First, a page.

As far as Lugo is concerned, any species that can help his island recover from past environmental devastation—near complete deforestation, large-scale cultivation of sugarcane and other crops—is welcome. In 1992 he published a paper comparing the understories of pine and mahogany plantations with those in regrowing native forests. Lugo found that similar numbers of species were growing in both places, and that many of the understory plants in the plantations were native. Moreover, he found the older plantations were starting to give way to native overstory trees. “The study challenges the conventional dogma…and underscores the dangers of generalizing about all tropical tree plantations or all natural tropical forests,” he wrote. According to science writer Emma Marris, it took Lugo almost a decade to get his paper accepted.
As my devoted readers no doubt realize by now, I’m on a bit of a Rachel Carson kick. I wrote a blog post and produced a radio show about her last fall, and I’m working on an article about her for Johns Hopkins magazine (Carson got her master’s degree at Hopkins). Why this slight Carson obsession? It started with the 50th anniversary of Silent Spring, which got me wondering, as a science writer, how someone armed only with scientific knowledge and words could have such influence. I believe we science writers sometimes sell ourselves short in terms of what we can accomplish, especially in this age of disposable Web writing. Carson can remind us of the potential of writing for impact, not just for mouse clicks.
In 1953, Rachel Carson spoke at a symposium at the American Association for the Advancement of Science’s annual meeting. The topic was the sea frontier. Unlike the other eight panel members with whom she shared a stage, Carson was not a research scientist; she had until recently worked as a staff writer for the US Fish and Wildlife Service. (She was also the only woman on the panel).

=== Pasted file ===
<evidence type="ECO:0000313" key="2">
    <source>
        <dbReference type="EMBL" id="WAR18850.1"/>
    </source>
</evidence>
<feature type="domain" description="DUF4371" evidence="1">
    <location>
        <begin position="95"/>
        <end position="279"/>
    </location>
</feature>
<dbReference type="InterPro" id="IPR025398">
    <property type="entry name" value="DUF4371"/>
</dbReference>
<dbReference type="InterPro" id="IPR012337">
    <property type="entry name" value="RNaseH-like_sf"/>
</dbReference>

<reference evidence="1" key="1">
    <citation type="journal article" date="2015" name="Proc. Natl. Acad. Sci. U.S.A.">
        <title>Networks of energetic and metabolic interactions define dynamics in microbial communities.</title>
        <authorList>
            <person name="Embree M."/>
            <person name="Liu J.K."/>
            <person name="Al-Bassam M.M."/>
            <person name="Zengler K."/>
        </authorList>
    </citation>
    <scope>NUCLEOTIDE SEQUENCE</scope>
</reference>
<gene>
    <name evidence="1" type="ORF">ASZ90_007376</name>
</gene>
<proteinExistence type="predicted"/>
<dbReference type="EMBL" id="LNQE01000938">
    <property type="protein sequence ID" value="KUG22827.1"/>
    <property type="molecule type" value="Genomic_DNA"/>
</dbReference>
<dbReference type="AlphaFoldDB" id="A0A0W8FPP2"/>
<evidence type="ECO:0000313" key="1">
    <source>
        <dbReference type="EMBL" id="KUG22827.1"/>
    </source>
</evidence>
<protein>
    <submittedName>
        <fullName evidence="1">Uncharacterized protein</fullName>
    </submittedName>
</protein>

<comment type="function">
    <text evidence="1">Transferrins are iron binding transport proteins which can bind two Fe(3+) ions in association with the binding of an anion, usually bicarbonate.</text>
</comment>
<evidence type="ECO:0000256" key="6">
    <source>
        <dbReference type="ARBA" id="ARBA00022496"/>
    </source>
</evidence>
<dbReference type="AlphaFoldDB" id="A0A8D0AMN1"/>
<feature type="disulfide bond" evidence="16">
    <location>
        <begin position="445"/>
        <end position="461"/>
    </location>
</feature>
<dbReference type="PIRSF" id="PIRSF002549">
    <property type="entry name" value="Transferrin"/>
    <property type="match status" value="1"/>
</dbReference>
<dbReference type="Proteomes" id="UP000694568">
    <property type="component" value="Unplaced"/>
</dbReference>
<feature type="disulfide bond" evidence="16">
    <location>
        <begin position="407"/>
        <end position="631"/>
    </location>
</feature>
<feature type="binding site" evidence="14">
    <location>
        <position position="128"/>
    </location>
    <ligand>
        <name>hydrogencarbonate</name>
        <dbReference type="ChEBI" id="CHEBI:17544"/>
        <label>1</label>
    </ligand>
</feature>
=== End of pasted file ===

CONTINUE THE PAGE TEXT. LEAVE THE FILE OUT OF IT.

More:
At the conference she talked about the book she was writing, The Edge of the Sea, which would be based mainly on her observations, and less on the work of other scientists, as her previous books had been. Carson had scientific training, but it was her writing that earned her the speaking slot: her 1951 book The Sea Around Us had made her the nation’s most famous writer about the oceans and perhaps about all of science.
Although Rachel Carson spent almost her entire career writing about the sea, she is remembered today for her one book about things that happen on land. That book, Silent Spring, awoke the American public to the dangers of many common pesticides, and launched the environmental movement. But while the birth of environmentalism would not have happened exactly when it did and how it did without Carson’s advocacy, it would have happened: Americans would not have tolerated smoggy cities, burning rivers, and toxic chemical clouds for much longer. “I suspect that the audience [of Silent Spring] was close to an environmental awakening,” said Jane Lubchenco, a marine biologist and past head of the US National Oceanic and Atmospheric Administration, at a symposium dedicated to Carson at this year’s AAAS meeting. “No doubt [Carson] catalyzed it, but the ground was fertile.”